WAMU 88.5 : News

Filed Under:

Obama, Romney Focus On Energy Issues In Virginia

Play associated audio

Both presidential candidates are trying to appeal to voters concerned about U.S. energy prices — an issue that's becoming a centerpiece of the race to win Virginia.

In the most recent presidential debate, both candidates got heated when discussing energy policy. Mitt Romney accused the Obama Administration of hurting the economy in coal country, while the president focused on his attempts to clean up the way dirty coal is burned.

On Friday while speaking at George Mason University in Fairfax, Obama used a new line of attack, claiming Romney has a selective memory, or as he called it, Romnesia, which he used to attack Romney on coal policy.

"If you say that you're a champion of the coal industry, when you were governor you stood in front of a coal plant and said this plant will kill you! You've got some Romnesia," said Obama.

Romney is also ramping up his effort to court voters in coal country. His campaign is trying to use soaring energy prices as a way to galvanize voters. His son Matt will be speaking in Virginia's coal country today, and he has a new ad up attacking the president's energy policy.

WAMU 88.5

Anne Tyler: "A Spool Of Blue Thread" (Rebroadcast)

In her first live radio interview ever, Pulitzer Prize winning author Anne Tyler joins Diane to talk about her 20th novel, "A Spool of Blue Thread."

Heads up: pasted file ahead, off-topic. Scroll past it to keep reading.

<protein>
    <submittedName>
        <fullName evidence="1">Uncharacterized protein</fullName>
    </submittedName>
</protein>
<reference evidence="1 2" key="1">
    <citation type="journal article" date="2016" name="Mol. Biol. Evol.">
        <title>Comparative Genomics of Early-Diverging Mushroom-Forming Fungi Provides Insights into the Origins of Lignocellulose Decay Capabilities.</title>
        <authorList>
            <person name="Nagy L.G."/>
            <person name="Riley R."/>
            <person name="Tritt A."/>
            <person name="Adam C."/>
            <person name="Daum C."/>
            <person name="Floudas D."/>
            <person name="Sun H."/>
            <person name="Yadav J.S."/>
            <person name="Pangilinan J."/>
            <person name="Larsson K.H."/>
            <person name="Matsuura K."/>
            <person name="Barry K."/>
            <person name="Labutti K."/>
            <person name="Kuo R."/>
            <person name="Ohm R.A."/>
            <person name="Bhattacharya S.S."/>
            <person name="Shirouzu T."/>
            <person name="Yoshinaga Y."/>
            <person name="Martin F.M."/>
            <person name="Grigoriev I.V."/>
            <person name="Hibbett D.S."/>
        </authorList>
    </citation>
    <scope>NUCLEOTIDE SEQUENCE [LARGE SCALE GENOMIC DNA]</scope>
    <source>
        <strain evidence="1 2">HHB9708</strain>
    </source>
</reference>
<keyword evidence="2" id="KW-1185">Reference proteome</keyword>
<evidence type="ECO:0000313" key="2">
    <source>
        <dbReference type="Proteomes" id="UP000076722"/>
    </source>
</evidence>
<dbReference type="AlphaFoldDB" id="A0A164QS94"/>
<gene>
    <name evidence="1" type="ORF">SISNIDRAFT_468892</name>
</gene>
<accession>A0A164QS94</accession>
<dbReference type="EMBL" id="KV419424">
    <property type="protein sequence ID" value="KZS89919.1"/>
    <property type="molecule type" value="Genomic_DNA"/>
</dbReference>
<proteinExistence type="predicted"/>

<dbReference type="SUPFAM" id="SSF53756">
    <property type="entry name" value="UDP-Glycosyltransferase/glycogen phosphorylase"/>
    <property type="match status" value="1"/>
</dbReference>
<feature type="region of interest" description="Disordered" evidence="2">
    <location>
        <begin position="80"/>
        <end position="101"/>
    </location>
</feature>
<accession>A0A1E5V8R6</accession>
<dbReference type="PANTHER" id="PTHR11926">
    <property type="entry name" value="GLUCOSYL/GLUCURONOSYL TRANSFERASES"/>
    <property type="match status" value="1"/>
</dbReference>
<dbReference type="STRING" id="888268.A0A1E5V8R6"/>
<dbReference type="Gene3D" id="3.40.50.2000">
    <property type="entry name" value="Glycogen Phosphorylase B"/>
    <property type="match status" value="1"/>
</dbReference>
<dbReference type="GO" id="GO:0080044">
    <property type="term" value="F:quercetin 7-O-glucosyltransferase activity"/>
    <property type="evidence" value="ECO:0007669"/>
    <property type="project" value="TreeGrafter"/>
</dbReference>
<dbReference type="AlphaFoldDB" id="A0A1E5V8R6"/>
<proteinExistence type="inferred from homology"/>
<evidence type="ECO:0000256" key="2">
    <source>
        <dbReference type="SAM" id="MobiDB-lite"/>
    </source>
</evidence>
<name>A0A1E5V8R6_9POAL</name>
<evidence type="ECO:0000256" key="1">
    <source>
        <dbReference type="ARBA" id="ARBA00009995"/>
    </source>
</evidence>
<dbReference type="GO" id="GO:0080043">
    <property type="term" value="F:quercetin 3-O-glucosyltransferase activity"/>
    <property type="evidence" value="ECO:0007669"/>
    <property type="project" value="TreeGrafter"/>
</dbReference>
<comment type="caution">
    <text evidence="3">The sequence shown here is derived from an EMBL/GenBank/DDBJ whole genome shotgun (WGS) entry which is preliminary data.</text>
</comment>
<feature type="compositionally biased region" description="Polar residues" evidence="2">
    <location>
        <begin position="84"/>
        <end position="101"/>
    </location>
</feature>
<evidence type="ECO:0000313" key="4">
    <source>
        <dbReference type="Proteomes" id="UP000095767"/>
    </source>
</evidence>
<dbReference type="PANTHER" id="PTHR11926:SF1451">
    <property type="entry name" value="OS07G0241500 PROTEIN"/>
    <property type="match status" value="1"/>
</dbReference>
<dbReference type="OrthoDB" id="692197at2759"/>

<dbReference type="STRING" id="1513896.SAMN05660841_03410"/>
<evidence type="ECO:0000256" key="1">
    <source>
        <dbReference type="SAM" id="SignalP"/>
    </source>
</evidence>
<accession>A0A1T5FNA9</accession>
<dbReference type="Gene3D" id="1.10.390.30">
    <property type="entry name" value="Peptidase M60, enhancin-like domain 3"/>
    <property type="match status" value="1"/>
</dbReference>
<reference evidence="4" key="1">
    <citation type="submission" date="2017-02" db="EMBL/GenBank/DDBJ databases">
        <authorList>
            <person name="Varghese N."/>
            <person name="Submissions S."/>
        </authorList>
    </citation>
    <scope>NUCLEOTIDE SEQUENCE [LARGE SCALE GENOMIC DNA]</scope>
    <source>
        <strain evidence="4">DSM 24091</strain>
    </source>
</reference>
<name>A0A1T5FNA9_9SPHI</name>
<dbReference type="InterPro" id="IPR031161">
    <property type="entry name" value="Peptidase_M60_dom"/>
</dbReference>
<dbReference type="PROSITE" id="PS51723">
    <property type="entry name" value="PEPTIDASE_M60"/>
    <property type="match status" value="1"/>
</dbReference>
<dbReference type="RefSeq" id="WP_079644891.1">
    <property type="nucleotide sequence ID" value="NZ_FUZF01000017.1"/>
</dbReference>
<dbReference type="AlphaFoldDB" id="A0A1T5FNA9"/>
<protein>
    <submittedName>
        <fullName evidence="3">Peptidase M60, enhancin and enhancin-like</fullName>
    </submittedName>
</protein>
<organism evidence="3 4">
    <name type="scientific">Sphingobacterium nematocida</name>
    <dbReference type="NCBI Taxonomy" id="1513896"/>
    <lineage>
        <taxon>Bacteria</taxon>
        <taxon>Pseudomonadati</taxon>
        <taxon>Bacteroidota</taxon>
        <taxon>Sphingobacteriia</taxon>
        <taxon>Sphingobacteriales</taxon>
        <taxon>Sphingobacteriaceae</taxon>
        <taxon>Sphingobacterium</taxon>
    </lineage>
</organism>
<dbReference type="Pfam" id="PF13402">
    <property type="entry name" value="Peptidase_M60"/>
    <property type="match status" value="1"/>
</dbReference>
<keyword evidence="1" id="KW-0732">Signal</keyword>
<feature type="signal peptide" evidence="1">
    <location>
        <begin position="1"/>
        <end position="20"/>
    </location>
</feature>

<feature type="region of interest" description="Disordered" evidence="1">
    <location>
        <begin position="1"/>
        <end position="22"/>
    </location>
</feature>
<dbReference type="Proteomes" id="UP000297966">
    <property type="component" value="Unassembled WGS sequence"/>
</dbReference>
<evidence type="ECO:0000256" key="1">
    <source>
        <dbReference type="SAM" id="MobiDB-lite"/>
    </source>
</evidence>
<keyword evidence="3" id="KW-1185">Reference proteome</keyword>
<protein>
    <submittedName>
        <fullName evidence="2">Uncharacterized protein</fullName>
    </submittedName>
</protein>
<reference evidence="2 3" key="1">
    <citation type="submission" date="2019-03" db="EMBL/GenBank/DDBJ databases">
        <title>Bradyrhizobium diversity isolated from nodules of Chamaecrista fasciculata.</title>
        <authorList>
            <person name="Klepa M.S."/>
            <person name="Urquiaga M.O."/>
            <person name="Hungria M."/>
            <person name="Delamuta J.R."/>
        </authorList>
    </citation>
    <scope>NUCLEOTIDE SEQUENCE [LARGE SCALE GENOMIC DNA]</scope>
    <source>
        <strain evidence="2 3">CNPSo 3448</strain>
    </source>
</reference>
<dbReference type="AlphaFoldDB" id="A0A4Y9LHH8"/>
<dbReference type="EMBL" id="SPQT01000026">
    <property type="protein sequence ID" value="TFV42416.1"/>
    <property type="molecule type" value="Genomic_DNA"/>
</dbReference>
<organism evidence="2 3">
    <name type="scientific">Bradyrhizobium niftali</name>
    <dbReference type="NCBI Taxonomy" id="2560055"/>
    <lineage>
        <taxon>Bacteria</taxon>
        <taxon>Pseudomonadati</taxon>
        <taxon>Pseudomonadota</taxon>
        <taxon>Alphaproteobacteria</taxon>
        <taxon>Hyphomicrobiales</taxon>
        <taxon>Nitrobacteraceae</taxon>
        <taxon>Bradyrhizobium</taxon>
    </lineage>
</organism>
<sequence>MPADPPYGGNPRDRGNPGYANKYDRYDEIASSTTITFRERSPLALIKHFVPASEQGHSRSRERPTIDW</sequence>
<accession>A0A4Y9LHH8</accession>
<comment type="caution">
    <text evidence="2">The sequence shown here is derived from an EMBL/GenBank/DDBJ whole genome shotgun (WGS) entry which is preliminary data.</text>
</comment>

Thanksgiving Buzz: What Would Pilgrims Say About The Plight Of Bees?

When you sit down for your holiday dinner, you may want to give thanks to bees and other pollinators. Their health is tied to your food. What's behind the bee declines? Watch our video investigation.

Reconsidering The Pilgrims, Piety And America's Founding Principles

Conservatives who want to emphasize America's Christian roots embrace the story of the Pilgrims and the Mayflower Compact. But some historians say their role in the country's founding is overstated.

From Takeout To Breakups: Apps Can Deliver Anything, For A Price

Convenience is at an all-time premium — and a lot of smartphone apps promise to make many of the things we do every day easier. In a time-crunch or sheer laziness, how far will the apps take us?

Leave a Comment

Help keep the conversation civil. Please refer to our Terms of Use and Code of Conduct before posting your comments.